Not flintlock rifles. Smoothbore matchlocks (arquebuses). As I implied in my previous answer, the sorcerer in King Mark's service is possibly a Chinese alchemist (I made him explicitly so in our playthrough of GPC). So you get the whole Battle of the Engine during the Grail Quest, so clearly gunpowder exists. I didn't introduce arquebuses straight away. Instead, part of the peace deal with King Mark (in early Twilight) was that he handed over the secret of cannon-making and gunpowder, and what do you know, Mordred was placed in charge of the Camelot Cannonworks. Fast forward to Camlann and...

Quote 7:
"Where did Mordred get all these cannons?!" - Sir Caedmon's player
"You do recall that he was in charge of Camelot's cannonworks, right? What do you think he has been doing this whole time?" - the GM.
Quote 8:
"Oh, you got to be kidding me..." - Sir Caedmon's player, as handgonners move to the front of Mordred's line and get ready to shoot on the charging knights.
"He has been a busy little beaver, hasn't he?" - the GM, referring to Mordred's armament project.

Anyway, by making King Mark's sorcerer basically a rogue alchemist, I got my introduction to gunpowder and then just let the accelerated timeline of KAP take care of the rest. Why aren't there cannons in Byzantine or Sassanids Empires? How do we know they do not have those? Maybe the gunpowder is an imperial monopoly in China and this guy worried that if he stays closer to the Silk Road, he will be assassinated. Maybe the Sassanid rulers felt that gunpowder was unchivalrous and refused to have anything to do with it (or even worried that it might be beneficial to the more technologically savvy Byzantines, and had the first alchemist killed). Maybe Justinian sending two Nestorian monks in 550 to China is not just an attempt to get the secret of silk manufacture but also the gunpowder, since he is paranoid and doesn't trust the turncoat (or had just the rumors from the Sassanid Empire via his spies). In any case, since the story is focused on Arthur and Britain, it hardly matters what is going on in Constantinople.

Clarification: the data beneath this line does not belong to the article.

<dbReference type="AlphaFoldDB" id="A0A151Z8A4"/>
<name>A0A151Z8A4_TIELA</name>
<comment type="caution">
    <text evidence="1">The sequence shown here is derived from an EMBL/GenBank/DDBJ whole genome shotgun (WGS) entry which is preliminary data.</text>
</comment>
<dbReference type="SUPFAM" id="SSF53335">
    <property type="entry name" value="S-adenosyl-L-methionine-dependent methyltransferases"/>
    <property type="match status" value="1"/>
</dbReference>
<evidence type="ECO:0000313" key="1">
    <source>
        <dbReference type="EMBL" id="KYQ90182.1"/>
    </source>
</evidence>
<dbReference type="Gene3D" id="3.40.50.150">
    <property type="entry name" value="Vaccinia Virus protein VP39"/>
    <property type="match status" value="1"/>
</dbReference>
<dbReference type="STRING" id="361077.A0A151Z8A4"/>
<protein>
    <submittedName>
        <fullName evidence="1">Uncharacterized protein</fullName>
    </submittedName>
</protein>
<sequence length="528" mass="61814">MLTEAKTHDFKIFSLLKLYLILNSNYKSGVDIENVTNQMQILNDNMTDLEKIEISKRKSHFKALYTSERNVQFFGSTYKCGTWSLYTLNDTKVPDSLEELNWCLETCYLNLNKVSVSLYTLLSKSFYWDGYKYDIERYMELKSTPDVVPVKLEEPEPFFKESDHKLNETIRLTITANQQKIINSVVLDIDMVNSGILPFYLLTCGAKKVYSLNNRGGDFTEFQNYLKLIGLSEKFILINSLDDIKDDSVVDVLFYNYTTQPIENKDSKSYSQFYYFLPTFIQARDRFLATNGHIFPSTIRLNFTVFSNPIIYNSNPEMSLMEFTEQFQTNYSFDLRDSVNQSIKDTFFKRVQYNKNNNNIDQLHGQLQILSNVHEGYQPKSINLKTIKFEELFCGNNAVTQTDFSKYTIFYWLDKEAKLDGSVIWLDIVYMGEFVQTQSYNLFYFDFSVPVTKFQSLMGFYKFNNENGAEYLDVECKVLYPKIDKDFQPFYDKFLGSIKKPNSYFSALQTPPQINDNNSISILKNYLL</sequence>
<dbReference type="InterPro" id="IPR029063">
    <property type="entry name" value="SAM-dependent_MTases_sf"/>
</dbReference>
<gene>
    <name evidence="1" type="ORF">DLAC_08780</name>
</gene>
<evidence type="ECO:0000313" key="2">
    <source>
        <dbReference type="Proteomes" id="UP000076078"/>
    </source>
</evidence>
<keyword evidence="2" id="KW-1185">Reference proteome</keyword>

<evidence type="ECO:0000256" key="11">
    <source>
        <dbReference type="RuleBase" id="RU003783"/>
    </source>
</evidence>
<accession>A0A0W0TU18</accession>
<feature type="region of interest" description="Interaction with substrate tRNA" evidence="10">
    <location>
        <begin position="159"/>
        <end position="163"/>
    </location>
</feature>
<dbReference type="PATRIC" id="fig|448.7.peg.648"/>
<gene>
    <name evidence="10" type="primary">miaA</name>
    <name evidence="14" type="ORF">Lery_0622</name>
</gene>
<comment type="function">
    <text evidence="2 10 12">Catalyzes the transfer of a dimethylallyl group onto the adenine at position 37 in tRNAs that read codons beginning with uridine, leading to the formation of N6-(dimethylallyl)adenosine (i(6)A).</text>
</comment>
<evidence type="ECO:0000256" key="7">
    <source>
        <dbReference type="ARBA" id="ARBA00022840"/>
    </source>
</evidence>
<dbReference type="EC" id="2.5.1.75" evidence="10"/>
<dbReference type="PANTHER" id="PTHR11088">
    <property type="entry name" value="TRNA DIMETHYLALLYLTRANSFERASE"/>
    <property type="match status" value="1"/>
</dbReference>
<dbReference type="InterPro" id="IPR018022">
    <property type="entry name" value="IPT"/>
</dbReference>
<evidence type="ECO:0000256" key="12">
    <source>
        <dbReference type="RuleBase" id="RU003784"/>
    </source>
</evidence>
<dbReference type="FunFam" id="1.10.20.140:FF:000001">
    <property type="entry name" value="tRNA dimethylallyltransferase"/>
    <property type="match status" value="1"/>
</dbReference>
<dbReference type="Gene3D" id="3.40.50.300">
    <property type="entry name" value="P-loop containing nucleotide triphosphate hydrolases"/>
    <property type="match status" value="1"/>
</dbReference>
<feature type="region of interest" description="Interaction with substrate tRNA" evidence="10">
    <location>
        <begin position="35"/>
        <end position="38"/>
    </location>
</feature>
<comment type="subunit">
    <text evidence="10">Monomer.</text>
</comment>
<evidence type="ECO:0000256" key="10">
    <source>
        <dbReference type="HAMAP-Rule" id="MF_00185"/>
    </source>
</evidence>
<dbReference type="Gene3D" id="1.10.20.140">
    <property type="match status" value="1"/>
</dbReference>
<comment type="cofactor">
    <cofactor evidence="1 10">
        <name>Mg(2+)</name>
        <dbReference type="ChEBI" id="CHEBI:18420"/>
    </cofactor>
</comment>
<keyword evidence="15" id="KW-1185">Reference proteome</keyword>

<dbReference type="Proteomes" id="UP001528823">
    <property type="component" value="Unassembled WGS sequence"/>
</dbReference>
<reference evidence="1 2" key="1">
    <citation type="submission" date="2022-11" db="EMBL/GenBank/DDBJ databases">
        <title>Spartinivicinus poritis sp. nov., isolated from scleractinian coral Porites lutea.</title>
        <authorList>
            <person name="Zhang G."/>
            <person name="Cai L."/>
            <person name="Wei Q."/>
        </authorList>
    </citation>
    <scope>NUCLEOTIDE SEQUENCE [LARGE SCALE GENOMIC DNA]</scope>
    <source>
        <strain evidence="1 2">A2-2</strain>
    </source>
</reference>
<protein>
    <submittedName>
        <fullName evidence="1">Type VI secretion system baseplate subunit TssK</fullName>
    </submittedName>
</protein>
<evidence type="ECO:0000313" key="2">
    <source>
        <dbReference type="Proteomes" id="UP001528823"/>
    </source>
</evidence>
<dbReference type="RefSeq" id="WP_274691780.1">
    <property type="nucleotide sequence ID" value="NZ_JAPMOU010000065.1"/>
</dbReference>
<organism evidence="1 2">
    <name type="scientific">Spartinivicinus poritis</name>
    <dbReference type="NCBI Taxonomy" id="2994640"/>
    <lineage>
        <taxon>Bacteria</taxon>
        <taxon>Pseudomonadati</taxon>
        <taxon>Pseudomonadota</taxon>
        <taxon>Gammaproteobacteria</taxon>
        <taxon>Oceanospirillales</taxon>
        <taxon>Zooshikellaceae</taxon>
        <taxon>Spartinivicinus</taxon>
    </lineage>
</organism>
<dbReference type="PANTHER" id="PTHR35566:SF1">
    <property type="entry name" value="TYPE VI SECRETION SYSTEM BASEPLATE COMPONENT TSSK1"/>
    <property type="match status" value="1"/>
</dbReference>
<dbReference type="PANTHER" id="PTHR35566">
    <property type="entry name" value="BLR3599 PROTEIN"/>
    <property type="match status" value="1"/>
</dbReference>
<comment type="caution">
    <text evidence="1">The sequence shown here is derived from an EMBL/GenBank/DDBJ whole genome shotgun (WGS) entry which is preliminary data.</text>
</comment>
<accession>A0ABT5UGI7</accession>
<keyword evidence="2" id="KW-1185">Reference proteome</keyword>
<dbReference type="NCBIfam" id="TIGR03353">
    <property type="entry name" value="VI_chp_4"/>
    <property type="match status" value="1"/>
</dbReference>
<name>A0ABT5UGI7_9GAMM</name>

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12 hours ago, Tizun Thane said:

I don't know how to handle Ireland myself. Except Tara (530), my players never go adventuring there. I am not a fan of the colonization of the island as portrayed in the GPC.

I am not a fan of France either. The GPC tried to mix the arhurian legend (with Claudas), the historical merovingian kingdoms, and the hundred years' war. It's a mess, and not a good one.